This un-pronouncable beauty, kürtőskalács, originates from my homeland, Transylvania. Moist levened dough wrapped around a wooden spit, baked over a wood chip fire, glazed in sugar. It couldn’t get any more festive, especially if you go for some traditional flavouring like cinnamon or walnut.
In the UK I’ve mostly seen them dubbed as “chimney cake”, which is a rather good way to describe them: when freshly made, they’re wrapped in cellophane, leaving one end open to let the warm steam escape. This really does make them look like chimneys.
Lately market stalls selling them in a myriad of flavours have been cropping up in every market in Europe, at Christmas, festivals, farmers markets… you name it. They look mouth-watering and do taste incredible too, so it’s not hard to see why they became so popular so quickly.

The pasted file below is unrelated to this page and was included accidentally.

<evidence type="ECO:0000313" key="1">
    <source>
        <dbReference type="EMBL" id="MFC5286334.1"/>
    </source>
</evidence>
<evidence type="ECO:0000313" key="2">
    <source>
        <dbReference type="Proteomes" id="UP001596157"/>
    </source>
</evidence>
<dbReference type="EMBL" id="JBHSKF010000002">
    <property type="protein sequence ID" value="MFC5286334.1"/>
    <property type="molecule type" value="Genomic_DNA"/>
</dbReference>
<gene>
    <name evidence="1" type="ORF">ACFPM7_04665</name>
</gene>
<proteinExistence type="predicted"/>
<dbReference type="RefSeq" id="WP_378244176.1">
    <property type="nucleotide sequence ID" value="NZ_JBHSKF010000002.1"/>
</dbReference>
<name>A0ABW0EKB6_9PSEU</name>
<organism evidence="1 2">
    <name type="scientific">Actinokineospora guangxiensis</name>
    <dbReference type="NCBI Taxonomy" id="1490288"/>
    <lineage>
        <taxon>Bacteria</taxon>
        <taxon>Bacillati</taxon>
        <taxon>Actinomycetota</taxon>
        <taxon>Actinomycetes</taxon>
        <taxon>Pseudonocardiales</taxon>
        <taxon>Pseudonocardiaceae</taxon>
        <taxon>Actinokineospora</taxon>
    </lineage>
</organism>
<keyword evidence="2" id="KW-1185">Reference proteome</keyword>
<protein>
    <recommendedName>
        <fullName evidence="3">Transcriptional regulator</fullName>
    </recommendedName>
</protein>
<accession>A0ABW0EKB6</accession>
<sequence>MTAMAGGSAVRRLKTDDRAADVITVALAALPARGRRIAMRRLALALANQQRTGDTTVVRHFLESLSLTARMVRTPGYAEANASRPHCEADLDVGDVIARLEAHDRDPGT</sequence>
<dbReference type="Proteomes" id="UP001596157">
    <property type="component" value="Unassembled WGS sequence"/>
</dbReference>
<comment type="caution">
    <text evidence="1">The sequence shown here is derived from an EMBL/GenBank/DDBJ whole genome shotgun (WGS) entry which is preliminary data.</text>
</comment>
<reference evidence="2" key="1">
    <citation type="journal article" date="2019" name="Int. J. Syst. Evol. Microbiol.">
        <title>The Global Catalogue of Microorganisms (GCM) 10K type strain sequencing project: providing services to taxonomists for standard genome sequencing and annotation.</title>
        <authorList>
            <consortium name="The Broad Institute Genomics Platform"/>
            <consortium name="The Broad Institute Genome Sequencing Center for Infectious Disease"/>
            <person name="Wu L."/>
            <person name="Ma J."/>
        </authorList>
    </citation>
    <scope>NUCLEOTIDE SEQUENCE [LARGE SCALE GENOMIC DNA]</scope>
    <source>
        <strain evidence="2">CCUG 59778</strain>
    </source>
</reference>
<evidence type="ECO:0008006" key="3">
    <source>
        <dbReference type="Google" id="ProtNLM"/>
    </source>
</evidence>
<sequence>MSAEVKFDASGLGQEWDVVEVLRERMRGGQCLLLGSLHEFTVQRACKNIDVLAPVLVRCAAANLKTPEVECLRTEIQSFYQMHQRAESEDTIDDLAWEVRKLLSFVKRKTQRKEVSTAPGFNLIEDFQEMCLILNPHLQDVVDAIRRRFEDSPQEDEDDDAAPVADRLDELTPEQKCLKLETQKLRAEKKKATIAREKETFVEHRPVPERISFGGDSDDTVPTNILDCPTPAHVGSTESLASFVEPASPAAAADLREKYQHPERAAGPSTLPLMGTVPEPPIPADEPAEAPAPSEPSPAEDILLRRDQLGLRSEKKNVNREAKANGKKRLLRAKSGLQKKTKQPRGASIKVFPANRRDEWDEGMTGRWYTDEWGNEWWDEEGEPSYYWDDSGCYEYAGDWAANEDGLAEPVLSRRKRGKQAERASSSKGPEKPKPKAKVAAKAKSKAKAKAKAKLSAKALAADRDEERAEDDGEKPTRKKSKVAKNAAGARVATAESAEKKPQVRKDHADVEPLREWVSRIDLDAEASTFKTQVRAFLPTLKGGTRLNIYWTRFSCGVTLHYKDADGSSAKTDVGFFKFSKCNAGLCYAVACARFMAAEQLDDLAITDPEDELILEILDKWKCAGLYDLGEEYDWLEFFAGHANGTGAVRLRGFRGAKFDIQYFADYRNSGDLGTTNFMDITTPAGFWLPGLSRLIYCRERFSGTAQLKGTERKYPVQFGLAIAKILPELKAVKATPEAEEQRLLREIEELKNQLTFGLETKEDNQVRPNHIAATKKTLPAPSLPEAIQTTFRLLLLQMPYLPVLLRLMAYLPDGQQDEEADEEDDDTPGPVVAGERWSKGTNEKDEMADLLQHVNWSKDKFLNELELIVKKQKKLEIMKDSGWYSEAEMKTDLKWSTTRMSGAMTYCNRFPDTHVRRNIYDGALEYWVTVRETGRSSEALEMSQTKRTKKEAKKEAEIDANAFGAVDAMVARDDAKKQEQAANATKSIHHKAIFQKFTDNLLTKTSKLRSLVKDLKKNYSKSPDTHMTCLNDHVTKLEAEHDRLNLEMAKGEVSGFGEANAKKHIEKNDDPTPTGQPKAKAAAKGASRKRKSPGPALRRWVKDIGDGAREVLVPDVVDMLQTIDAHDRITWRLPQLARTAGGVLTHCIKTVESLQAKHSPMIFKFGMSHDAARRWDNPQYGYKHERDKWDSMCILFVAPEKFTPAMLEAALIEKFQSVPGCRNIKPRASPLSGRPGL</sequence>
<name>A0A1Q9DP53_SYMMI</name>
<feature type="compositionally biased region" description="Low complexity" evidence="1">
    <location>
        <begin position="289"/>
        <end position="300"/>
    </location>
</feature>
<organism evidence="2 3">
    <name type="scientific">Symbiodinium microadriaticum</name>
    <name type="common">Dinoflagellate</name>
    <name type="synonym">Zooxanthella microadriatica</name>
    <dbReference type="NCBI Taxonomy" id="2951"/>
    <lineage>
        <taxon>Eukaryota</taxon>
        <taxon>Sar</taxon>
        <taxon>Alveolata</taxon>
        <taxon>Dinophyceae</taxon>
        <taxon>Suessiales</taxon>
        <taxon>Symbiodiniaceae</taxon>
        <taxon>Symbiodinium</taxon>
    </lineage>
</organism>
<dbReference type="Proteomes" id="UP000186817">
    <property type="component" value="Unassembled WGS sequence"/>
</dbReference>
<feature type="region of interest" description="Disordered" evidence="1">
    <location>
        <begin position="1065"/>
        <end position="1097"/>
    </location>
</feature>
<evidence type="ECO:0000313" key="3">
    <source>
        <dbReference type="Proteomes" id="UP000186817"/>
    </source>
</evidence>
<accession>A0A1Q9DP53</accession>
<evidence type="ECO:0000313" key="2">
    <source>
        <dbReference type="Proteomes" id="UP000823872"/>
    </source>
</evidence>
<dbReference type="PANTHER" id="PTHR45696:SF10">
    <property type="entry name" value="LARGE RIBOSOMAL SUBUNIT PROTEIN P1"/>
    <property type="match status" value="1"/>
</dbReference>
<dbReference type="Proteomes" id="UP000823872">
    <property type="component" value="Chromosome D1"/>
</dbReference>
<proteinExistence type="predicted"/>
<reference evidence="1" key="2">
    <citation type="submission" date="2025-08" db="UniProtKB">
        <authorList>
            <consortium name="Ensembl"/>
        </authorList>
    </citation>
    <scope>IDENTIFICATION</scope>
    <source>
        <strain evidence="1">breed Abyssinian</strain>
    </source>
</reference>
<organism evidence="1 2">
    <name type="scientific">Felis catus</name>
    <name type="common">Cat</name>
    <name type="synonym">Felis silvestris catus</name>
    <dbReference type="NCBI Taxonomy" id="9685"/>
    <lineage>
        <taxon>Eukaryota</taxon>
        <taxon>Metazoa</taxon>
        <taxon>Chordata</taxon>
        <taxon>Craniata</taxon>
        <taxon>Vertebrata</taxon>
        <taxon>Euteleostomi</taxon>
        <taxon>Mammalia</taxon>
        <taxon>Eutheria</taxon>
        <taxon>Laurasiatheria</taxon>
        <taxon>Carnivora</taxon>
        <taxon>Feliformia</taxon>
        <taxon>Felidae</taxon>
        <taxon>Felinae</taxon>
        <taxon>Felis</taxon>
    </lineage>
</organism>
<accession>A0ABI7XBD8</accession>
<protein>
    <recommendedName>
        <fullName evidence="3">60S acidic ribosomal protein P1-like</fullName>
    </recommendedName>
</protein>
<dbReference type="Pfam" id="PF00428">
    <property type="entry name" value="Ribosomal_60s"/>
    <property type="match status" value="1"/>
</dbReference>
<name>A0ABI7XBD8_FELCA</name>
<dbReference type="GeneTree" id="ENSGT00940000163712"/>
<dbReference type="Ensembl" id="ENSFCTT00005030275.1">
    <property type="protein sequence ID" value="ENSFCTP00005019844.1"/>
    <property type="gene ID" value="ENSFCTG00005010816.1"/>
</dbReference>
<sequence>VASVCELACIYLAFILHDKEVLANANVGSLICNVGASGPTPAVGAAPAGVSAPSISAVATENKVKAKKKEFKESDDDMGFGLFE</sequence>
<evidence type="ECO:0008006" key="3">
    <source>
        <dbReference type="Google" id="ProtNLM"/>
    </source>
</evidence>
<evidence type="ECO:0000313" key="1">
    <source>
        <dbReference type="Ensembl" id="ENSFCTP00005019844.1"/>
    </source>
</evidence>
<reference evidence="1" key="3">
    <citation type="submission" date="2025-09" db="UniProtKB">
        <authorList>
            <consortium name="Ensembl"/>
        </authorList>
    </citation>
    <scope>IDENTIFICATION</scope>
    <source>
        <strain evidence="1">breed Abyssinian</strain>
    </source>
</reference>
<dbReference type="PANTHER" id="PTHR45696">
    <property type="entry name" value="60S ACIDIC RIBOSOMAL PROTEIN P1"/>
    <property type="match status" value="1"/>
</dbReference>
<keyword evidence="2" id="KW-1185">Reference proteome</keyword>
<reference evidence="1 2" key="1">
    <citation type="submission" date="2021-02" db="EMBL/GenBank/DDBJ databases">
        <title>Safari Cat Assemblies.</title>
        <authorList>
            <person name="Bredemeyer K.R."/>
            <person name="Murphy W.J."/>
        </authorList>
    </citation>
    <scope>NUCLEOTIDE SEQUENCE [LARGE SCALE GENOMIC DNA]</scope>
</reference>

If the pictures triggered your saliva glands and you must have some, the Edinburgh markets definitely have a stall (third row down, halfway between Scott Monument and the galleries), but I’d wager if you scour any xmas market in the UK, you’ll be sure to find one.
And if you do get some, go on and try saying its real name, curt-osh kalach.